How to have successful Fundraiser/Concession Sales

We have been selling show-coordinated fundraisers/concessions for 10 years and have served literally thousands of clients.  To be most successful, here’s what they say:

  1. Assign someone other than the creative team to be in charge of the sales.  Inevitably when we inquire about disappointing sales, it was because the show’s director was in charge of the fundraiser but ended up being pulled in so many directions and when push came to shove– the fundraiser got pushed and shoved– or got left in the closet in the foyer.  So get some go-getter parents, students or other teachers to pour their hearts into this.
  2. Determine when/how you think you will sell the items.                                    At the performances only? Or will you do any presales?
    1. A couple of weeks before the performances to generate hype about the show within the school and the community?
    2.  Is there another event/holiday that you could sell the fundraisers at?
    3. Are you performing a portion of your production at a student assembly?  For the local grade school?  Even if you can’t sell at these pre-shows, can you wear your fundraiser?  Or show it off and say “you can buy one of these at our performances for only $5” ?
    4. Can you sell or donate a one of the items to your local retail stores and have them wear them or put them at the counter to generate hype for your show?
    5. If you are sending press releases to the local paper, also include a fundraiser.
    6. If you are are requesting that a local business help underwrite aspects of your production, send a fundraiser item with the request letter or with your thank you note.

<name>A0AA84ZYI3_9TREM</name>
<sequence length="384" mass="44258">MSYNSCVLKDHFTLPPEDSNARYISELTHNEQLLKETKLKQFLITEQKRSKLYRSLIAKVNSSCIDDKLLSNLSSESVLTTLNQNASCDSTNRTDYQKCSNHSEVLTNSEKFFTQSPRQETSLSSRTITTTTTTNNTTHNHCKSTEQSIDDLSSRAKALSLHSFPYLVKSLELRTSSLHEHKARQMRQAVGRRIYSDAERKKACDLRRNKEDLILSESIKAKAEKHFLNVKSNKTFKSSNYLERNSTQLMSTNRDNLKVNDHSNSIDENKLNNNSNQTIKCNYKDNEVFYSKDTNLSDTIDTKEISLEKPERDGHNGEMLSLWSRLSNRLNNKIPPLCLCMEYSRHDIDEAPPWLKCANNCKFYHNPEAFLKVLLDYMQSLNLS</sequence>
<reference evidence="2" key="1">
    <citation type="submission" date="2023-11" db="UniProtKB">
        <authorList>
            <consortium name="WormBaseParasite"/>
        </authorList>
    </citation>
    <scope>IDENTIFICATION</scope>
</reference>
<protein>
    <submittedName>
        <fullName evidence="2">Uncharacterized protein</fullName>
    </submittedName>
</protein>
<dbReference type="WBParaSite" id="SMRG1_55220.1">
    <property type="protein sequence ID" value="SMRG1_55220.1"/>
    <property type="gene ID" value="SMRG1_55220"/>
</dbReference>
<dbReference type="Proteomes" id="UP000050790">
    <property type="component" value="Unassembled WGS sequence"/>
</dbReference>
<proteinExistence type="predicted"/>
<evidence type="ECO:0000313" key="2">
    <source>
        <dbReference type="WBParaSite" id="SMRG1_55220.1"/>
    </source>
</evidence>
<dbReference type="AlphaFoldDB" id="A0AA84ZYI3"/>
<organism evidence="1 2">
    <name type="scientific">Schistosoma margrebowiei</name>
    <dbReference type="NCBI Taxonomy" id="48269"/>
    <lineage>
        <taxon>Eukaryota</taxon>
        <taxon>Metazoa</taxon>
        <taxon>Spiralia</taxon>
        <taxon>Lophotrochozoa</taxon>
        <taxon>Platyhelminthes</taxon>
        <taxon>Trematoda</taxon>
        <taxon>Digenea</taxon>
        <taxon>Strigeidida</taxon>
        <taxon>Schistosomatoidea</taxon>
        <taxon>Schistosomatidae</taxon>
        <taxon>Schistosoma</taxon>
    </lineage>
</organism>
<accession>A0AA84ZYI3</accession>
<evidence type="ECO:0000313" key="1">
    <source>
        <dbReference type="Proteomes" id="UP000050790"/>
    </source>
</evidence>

7. Lots of opportunity, isn’t there?
  3. Determine how many you think you will sell.                                                     This is difficult to predict, as there are many factors that go into this.  How much early hype have you generated for the fundraisers?  Do you pre-sale plans?  How much hype has been generated for the show, in general?  What do you predict your audiences to be?  We see our clients typically selling 10 – 15% of their audience;  however, it certainly depends on the planning and the hype before the performances AND at the the performances.
  4. How to sell AT THE PERFORMANCES    
    1. Set up “Fundraiser Central” on tables in the lobby to greet patrons as they come in.  Have BIG signs.  Have a few  opened items.  (Do not go crazy and open every item as you can not return opened items!!!
    2. If the items are wearable, have the folks at Fundraiser Central wear them, have the ushers wear them, have the crew who might be visible wear them, etc.
    3. Get some students to walk the aisles pre-show and during intermission selling the fundraisers from baskets.  If the students can be in costume (maybe the “villagers” from the show), that is even better!!!  If the items are wearable, have the students in the aisles wear them.  Do not miss an opportunity for a patron to see that there are fundraisers/concessions for sale.
    4. Sell the roses to family and friends for them to give to their favorite actors instead of live flowers
    5. To be really successful at the theatre….this is important…. the Director or designee needs to do a curtain speech before the performance explaining these three things:
      1. “If you didn’t already buy your Shrek ear headband before the show tonight, they will be on sale again during intermission in the lobby (and in the aisles?)
      2. Proceeds from these sales will be used for ……   (Patrons are more willing to part with their money if they know what it will be used for).
      3. (Only when appropriate, depending on the show)  The audience will have a chance be a part of the show in Act II when they ……..   (“turn on their magic wand to help bring Tink back to life” or “help create a technicolor finale by turning on their technicolor wands during the megamix of “Joseph” or “turn on their light-up roses during the beautiful “Who Will Buy” song” or …… you get the idea.  Not all of the fundraiser items can be participatory items, but if they can, the audience needs to know that so that they will be more likely to buy the item
      4. And, of course, the Director or designee needs to be wearing or carrying the item as they give the speech

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